Keeping forests healthy with more active management
Exactly a decade later and the current wildfire season is on track to surpass 2002 as Colorado's worst. The High Park fire alone burned nearly 90,000 acres and cost $33.5 million in suppression costs alone.
We are still reactively managing our forests for fire instead of proactively managing them for sustainable health.
Spending large sums for fire management is not new. In 1991, the U.S. Forest Service spent about 13 percent of its budget on fire suppression activities. Now, it spends nearly half, meaning agencies have been forced to spend more on fire suppression and less on recreation, wildlife and timber management.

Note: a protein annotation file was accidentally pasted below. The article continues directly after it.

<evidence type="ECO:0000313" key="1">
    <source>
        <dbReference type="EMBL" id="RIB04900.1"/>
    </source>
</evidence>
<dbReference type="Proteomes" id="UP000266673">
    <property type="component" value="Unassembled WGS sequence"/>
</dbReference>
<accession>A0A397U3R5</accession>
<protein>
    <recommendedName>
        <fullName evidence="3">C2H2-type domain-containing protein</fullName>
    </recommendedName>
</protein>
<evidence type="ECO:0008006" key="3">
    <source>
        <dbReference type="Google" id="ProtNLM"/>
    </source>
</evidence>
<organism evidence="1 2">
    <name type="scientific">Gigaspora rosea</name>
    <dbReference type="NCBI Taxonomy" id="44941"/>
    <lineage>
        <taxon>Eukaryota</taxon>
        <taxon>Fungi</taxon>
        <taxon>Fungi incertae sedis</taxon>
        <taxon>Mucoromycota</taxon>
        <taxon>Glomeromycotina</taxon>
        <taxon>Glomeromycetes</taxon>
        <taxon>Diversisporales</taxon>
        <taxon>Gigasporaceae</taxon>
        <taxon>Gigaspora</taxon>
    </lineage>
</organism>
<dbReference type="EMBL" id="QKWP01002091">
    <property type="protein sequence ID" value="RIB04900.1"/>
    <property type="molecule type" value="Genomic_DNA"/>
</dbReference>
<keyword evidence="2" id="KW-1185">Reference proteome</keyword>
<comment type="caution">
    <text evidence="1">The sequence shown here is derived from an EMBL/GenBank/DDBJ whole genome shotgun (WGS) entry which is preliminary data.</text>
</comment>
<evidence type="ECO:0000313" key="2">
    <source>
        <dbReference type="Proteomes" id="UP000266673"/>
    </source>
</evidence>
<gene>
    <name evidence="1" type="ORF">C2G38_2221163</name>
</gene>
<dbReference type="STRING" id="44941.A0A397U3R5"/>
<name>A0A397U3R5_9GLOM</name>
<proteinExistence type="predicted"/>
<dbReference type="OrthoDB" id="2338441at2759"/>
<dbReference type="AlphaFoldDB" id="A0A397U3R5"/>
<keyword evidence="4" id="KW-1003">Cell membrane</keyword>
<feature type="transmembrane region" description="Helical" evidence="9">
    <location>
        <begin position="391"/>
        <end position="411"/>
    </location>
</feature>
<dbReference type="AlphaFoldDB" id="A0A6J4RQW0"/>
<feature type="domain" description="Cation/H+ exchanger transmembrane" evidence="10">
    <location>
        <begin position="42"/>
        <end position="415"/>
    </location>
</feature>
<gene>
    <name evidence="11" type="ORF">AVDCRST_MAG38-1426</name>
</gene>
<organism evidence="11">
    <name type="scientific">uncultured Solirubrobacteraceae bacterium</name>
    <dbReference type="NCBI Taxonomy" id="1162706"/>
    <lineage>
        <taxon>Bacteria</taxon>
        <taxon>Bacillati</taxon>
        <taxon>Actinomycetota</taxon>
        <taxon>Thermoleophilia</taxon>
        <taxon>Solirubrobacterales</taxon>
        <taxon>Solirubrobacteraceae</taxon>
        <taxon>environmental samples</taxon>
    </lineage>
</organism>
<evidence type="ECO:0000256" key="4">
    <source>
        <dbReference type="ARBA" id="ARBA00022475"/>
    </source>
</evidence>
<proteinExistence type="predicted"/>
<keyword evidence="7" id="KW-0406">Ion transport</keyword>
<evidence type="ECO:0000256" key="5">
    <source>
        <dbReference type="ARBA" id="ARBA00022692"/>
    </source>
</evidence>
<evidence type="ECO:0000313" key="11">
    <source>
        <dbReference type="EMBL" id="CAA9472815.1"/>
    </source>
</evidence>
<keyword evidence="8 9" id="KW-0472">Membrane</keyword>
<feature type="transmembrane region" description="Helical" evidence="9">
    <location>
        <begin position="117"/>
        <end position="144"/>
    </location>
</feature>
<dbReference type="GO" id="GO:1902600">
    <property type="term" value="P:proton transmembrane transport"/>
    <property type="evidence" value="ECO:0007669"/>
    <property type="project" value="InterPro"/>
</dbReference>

There are reasons for this shift. Fire suppression is more complex and more expensive because more people than ever live in and around our forests.
Fire seasons have become longer and more intense as the climate has been warmer and drier. Much of our forests are unhealthy after a century of fire suppression and other human impacts.
Since Colorado forests evolved with fire, natural fire cycle disruptions allow many of the smaller, weaker trees and dense underbrush to thrive.
As a result, forests are
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